Standing up to racist imagery of Black culture: Crystal Reynolds has found some of the items labeled “Black Americana” for sale online “hurtful and harmful” and has made a point to inform eBay of the items being sold on its platform. Here, Reynolds poses for a photo downtown on Thursday. Staff photo by Joseph C. Garza
Standing up to racist imagery of Black culture: Crystal Reynolds has found some of the items labeled “Black Americana” for sale online “hurtful and harmful” and has made a point to inform eBay of the items being sold on its platform. Here, Reynolds poses for a photo downtown on Thursday. Staff photo by Joseph C. Garza
Despite an “offensive materials” policy that bars sale of racist items, eBay routinely has items for sale that violate that policy, says Terre Haute resident Crystal Reynolds.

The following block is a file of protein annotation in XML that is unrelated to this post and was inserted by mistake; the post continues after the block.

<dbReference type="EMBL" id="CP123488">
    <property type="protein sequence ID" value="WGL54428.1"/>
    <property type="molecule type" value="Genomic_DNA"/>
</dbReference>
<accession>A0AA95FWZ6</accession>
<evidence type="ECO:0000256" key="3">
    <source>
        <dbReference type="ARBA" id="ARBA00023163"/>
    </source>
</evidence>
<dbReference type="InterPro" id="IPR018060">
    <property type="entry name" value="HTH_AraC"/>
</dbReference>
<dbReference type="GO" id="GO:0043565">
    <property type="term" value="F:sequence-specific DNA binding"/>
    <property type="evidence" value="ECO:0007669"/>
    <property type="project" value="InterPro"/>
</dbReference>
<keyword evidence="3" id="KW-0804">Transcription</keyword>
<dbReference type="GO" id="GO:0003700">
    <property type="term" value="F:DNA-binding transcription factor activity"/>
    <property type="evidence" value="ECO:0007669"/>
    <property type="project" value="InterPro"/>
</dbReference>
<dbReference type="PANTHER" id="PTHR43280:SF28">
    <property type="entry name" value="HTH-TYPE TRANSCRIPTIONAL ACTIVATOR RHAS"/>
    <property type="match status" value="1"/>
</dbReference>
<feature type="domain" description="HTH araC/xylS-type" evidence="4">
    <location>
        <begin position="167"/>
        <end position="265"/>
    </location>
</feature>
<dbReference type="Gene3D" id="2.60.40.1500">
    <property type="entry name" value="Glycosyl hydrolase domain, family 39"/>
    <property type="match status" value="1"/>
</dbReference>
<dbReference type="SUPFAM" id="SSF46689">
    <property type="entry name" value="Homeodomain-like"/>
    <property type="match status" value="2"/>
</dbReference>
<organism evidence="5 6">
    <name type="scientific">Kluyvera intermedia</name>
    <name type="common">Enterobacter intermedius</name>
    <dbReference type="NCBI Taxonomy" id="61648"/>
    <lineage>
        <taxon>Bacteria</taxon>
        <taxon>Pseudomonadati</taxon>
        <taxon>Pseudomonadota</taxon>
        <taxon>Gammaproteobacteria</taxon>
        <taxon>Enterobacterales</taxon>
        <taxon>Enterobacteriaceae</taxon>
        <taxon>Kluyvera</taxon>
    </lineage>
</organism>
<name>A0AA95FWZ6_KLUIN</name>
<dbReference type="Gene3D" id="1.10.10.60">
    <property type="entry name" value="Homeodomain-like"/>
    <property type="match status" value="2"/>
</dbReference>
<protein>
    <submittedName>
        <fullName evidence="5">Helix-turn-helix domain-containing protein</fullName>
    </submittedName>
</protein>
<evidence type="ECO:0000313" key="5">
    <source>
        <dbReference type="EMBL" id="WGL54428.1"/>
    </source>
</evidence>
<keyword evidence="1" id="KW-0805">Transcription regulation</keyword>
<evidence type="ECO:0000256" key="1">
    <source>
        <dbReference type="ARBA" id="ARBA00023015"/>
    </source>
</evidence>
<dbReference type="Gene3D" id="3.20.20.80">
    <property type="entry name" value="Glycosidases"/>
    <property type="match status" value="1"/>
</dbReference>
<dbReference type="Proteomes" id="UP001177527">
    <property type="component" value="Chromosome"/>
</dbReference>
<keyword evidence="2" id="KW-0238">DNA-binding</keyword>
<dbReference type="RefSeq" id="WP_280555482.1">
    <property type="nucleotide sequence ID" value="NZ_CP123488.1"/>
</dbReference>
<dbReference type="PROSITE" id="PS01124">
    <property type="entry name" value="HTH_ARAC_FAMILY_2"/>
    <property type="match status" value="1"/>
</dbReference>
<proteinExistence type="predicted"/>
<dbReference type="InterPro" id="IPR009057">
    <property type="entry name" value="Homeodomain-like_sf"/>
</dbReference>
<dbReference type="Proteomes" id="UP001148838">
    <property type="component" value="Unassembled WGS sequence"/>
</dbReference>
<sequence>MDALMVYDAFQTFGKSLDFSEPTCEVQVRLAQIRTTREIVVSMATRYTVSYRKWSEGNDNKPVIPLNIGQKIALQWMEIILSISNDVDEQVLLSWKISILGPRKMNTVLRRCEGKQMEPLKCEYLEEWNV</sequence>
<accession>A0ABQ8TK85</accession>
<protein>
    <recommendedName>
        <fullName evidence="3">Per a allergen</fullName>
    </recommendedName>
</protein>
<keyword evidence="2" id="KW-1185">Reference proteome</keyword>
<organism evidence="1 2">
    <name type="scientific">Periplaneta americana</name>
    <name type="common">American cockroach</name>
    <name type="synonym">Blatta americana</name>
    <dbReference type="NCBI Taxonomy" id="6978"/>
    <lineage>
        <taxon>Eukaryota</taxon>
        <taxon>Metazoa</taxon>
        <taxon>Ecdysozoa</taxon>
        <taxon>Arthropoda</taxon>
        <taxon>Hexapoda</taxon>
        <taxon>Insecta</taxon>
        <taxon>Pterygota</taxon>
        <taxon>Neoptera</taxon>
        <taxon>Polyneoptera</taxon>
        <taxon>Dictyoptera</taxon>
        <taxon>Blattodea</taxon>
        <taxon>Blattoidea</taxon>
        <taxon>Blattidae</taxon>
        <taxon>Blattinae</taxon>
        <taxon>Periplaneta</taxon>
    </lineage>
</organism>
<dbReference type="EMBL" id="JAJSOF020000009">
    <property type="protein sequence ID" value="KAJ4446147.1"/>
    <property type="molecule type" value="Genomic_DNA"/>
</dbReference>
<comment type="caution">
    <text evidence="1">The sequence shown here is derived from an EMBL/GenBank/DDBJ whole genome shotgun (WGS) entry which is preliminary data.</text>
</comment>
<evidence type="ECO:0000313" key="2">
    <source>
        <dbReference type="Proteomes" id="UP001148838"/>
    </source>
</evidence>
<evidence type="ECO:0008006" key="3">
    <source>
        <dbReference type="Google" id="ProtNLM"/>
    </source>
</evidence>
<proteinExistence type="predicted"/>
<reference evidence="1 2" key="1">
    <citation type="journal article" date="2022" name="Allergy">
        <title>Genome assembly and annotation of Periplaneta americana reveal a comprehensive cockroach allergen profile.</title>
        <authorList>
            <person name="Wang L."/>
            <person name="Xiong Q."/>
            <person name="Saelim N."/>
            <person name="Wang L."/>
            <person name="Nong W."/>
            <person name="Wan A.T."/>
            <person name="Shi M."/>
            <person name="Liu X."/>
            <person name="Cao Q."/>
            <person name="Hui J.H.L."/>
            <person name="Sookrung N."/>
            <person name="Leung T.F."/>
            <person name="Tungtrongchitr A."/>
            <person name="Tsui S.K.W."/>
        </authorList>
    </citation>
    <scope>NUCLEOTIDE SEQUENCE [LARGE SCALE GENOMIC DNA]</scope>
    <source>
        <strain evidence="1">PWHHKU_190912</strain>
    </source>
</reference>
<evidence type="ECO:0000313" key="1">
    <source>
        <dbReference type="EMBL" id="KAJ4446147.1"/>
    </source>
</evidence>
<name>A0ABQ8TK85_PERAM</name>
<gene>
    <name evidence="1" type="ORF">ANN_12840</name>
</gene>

She’s taken it upon herself to notify the online shopping site of the offensive items she finds, including those with stereotypical imagery such as Black individuals eating watermelon; Blacks with exaggerated physical features; Sambo images; Mammy dolls; pickaninny caricatures and more.

She has found items under such categories as “Black Americana,” “racist collectibles,” “racist postcards,” and “racist vintage.” Reynolds has reported items discriminatory toward other minority groups as well.

The items “stereotype African Americans in ways that are hurtful and harmful. They categorize us as lazy, as shiftless, as watermelon eating, as shysters, as crooks,” she said.

“It’s imagery that stereotypes us as if we were unintelligent, second-class citizens.”